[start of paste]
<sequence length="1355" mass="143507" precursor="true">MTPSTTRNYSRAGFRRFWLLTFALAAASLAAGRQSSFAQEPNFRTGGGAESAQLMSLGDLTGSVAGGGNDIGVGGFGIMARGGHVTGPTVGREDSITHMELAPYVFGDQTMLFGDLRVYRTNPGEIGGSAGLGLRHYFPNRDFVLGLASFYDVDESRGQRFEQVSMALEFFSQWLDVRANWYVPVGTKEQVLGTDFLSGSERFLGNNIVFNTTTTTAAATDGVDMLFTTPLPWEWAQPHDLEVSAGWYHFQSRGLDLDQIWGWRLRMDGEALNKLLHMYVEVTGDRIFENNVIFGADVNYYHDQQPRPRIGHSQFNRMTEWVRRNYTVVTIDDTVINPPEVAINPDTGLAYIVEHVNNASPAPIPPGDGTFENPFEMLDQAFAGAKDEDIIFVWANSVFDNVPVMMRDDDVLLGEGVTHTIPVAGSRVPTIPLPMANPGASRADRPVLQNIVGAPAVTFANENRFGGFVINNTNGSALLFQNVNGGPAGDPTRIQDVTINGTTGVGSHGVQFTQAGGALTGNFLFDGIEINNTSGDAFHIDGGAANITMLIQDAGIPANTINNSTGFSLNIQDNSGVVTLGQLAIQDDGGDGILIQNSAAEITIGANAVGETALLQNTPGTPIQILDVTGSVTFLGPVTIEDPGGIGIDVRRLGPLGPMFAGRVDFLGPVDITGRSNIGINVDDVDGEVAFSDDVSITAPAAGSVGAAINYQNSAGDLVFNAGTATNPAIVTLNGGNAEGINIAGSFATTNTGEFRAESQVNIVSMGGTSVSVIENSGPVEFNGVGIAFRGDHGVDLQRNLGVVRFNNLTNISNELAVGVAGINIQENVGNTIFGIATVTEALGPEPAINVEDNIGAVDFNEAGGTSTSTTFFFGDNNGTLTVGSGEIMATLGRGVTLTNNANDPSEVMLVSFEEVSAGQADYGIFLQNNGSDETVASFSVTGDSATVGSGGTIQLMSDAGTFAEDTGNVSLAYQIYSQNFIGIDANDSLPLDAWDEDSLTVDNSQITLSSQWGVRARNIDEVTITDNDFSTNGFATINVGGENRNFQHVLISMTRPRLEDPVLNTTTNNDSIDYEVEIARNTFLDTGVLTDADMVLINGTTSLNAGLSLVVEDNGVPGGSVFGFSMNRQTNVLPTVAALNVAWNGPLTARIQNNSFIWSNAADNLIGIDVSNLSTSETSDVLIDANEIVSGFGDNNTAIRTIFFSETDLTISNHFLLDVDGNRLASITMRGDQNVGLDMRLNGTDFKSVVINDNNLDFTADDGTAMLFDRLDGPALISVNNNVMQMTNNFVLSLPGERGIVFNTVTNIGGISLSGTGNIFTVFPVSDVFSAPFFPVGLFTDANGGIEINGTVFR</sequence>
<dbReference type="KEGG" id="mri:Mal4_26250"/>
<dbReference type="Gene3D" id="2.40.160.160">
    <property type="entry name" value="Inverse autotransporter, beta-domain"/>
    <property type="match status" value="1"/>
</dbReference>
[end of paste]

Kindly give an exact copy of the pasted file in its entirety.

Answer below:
<sequence length="1355" mass="143507" precursor="true">MTPSTTRNYSRAGFRRFWLLTFALAAASLAAGRQSSFAQEPNFRTGGGAESAQLMSLGDLTGSVAGGGNDIGVGGFGIMARGGHVTGPTVGREDSITHMELAPYVFGDQTMLFGDLRVYRTNPGEIGGSAGLGLRHYFPNRDFVLGLASFYDVDESRGQRFEQVSMALEFFSQWLDVRANWYVPVGTKEQVLGTDFLSGSERFLGNNIVFNTTTTTAAATDGVDMLFTTPLPWEWAQPHDLEVSAGWYHFQSRGLDLDQIWGWRLRMDGEALNKLLHMYVEVTGDRIFENNVIFGADVNYYHDQQPRPRIGHSQFNRMTEWVRRNYTVVTIDDTVINPPEVAINPDTGLAYIVEHVNNASPAPIPPGDGTFENPFEMLDQAFAGAKDEDIIFVWANSVFDNVPVMMRDDDVLLGEGVTHTIPVAGSRVPTIPLPMANPGASRADRPVLQNIVGAPAVTFANENRFGGFVINNTNGSALLFQNVNGGPAGDPTRIQDVTINGTTGVGSHGVQFTQAGGALTGNFLFDGIEINNTSGDAFHIDGGAANITMLIQDAGIPANTINNSTGFSLNIQDNSGVVTLGQLAIQDDGGDGILIQNSAAEITIGANAVGETALLQNTPGTPIQILDVTGSVTFLGPVTIEDPGGIGIDVRRLGPLGPMFAGRVDFLGPVDITGRSNIGINVDDVDGEVAFSDDVSITAPAAGSVGAAINYQNSAGDLVFNAGTATNPAIVTLNGGNAEGINIAGSFATTNTGEFRAESQVNIVSMGGTSVSVIENSGPVEFNGVGIAFRGDHGVDLQRNLGVVRFNNLTNISNELAVGVAGINIQENVGNTIFGIATVTEALGPEPAINVEDNIGAVDFNEAGGTSTSTTFFFGDNNGTLTVGSGEIMATLGRGVTLTNNANDPSEVMLVSFEEVSAGQADYGIFLQNNGSDETVASFSVTGDSATVGSGGTIQLMSDAGTFAEDTGNVSLAYQIYSQNFIGIDANDSLPLDAWDEDSLTVDNSQITLSSQWGVRARNIDEVTITDNDFSTNGFATINVGGENRNFQHVLISMTRPRLEDPVLNTTTNNDSIDYEVEIARNTFLDTGVLTDADMVLINGTTSLNAGLSLVVEDNGVPGGSVFGFSMNRQTNVLPTVAALNVAWNGPLTARIQNNSFIWSNAADNLIGIDVSNLSTSETSDVLIDANEIVSGFGDNNTAIRTIFFSETDLTISNHFLLDVDGNRLASITMRGDQNVGLDMRLNGTDFKSVVINDNNLDFTADDGTAMLFDRLDGPALISVNNNVMQMTNNFVLSLPGERGIVFNTVTNIGGISLSGTGNIFTVFPVSDVFSAPFFPVGLFTDANGGIEINGTVFR</sequence>
<dbReference type="KEGG" id="mri:Mal4_26250"/>
<dbReference type="Gene3D" id="2.40.160.160">
    <property type="entry name" value="Inverse autotransporter, beta-domain"/>
    <property type="match status" value="1"/>
</dbReference>